Your method of tetration is guaranteed to take longer than the age of the universe to find an answer, if the opponent merely uses a paradigm which is better (for example, pentation). This is how you should do it:

1. You can only do this with symbolic representations of numbers, because it is trivial to name a number your computer cannot store in floating-point representation, even if it used arbitrary-precision arithmetic and all its memory.
2. Required reading: http://www.scottaaronson.com/writings/bignumbers.html - that pretty much sums it up
3. How do you represent a number then? You represent it by a program which will, if run to completion, print out that number. Even then, your computer is incapable of computing BusyBeaver(10^100) (if you dictated a program 1 terabyte in size, this well over the maximum number of finite clock cycles it could run without looping forever). You can see that we could easily have the computer print out `1` `0` `0`... each clock cycle, making the maximum number it could say (if we waited nearly an eternity) would be 10^BusyBeaver(10^100). If you allowed it to say more complicated expressions like `eval(someprogram)`, power-towers, Ackermann's function, whatever-- then I believe that would be no better than increasing the original 10^100 by some constant proportional to the complexity of what you described (plus some logarithmic interpreter factor, see Kolmogorov complexity).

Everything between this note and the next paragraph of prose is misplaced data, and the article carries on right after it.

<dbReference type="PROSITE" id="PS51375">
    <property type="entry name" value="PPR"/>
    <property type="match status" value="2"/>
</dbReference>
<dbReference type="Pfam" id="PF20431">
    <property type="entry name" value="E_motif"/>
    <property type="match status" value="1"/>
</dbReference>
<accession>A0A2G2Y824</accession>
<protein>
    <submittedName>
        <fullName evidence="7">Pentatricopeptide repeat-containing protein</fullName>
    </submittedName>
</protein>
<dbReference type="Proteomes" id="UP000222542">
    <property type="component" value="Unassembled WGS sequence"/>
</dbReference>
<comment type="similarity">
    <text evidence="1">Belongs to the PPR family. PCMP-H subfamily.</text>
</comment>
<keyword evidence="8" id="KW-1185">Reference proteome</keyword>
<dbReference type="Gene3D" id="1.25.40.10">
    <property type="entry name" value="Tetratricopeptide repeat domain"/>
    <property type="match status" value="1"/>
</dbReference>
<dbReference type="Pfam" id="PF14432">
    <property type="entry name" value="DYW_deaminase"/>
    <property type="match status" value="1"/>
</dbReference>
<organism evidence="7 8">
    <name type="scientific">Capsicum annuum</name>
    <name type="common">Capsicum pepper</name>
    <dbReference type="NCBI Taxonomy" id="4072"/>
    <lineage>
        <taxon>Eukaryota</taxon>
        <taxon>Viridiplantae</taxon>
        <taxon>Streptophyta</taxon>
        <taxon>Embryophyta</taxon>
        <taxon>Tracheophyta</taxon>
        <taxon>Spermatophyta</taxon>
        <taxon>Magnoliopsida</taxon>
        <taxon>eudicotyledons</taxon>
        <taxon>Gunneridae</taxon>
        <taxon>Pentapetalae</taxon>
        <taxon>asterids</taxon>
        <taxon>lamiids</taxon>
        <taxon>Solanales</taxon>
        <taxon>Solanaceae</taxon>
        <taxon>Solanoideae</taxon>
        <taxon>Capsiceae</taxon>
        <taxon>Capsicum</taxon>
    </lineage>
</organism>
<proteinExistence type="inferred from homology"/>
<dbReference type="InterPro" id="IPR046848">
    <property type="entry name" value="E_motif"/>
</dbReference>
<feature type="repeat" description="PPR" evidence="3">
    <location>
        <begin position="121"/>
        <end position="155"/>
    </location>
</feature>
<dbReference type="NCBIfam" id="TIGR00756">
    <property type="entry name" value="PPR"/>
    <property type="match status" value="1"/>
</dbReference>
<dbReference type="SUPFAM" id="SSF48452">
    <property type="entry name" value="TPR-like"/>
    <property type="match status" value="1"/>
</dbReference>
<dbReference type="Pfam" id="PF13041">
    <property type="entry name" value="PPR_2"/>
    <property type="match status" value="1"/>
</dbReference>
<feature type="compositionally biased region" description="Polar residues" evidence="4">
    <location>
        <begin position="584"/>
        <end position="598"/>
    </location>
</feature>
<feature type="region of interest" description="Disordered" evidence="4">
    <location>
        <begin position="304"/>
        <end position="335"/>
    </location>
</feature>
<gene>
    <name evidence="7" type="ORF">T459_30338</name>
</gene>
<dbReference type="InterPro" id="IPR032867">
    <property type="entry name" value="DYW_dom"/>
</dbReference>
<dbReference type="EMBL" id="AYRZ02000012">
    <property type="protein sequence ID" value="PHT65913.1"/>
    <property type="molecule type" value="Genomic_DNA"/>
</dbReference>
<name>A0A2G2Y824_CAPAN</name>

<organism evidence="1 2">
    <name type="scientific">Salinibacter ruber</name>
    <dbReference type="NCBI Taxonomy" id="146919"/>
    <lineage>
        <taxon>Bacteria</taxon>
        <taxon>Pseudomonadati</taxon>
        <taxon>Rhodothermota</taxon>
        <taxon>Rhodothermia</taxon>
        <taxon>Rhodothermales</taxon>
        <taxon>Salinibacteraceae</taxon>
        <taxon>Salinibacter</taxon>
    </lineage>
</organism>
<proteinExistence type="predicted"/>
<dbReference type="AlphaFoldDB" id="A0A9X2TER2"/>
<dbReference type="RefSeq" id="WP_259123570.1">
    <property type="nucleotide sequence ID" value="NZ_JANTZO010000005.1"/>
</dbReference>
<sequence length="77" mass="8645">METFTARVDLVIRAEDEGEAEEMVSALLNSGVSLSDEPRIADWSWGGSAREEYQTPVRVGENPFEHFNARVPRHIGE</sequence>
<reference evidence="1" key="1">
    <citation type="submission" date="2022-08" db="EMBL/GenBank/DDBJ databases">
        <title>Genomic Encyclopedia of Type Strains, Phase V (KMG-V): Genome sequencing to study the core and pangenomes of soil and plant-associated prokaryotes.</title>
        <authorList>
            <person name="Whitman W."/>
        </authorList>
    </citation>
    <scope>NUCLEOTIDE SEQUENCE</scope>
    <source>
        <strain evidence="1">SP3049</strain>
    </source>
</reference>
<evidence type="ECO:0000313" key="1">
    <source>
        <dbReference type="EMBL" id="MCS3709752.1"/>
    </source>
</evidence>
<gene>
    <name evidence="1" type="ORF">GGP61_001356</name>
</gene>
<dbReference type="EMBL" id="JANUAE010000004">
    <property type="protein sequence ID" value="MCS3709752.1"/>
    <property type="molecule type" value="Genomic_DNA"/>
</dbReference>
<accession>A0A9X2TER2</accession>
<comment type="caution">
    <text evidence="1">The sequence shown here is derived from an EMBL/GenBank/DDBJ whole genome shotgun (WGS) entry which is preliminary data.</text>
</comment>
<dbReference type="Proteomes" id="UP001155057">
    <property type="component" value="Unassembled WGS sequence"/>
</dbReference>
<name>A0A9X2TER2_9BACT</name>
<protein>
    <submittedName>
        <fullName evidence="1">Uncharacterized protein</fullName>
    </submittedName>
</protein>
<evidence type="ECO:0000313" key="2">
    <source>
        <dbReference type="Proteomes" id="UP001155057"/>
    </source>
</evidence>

So let's frame this another way:

Your opponent picks a finite computable number, and gives you a function tells you if the number is smaller/larger/equal by computing it. He also gives you a representation for the output (in a sane world this would be "you can only print numbers like 99999", but he can make it more complicated; it actually doesn't matter). Proceed to measure the size of this function in bits.

Now, answer with your own function, which is twice the size of his function (in bits), and prints out the largest number it can while keeping the code to less than 2N bits in length. (You use the same representation he chose: In a world where you can only print out numbers like "99999", that's what you do. If you can define functions, it gets slightly more complicated.)

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I do not understand the purpose here, but I this is what I thought of:

Reading your comments, I suppose you aren't looking for infinitely large number, but a "super large number" instead. And whatever be the number, it will have a large no. of digits. How you got them, isn't the concern. Keeping this in mind:

No complex computation is required. Just type random keys on your numeric keyboard to have a super large number, and then have a program randomly add/remove/modify digits of that number. You get a list of very large numbers - select any one out of them.

e.g: ```3672036025039629036790672927305060260103610831569252706723680972067397267209 and keep modifying/adding digits to get more numbers```

PS: If you state the purpose in your question clearly, we might be able to give better answers.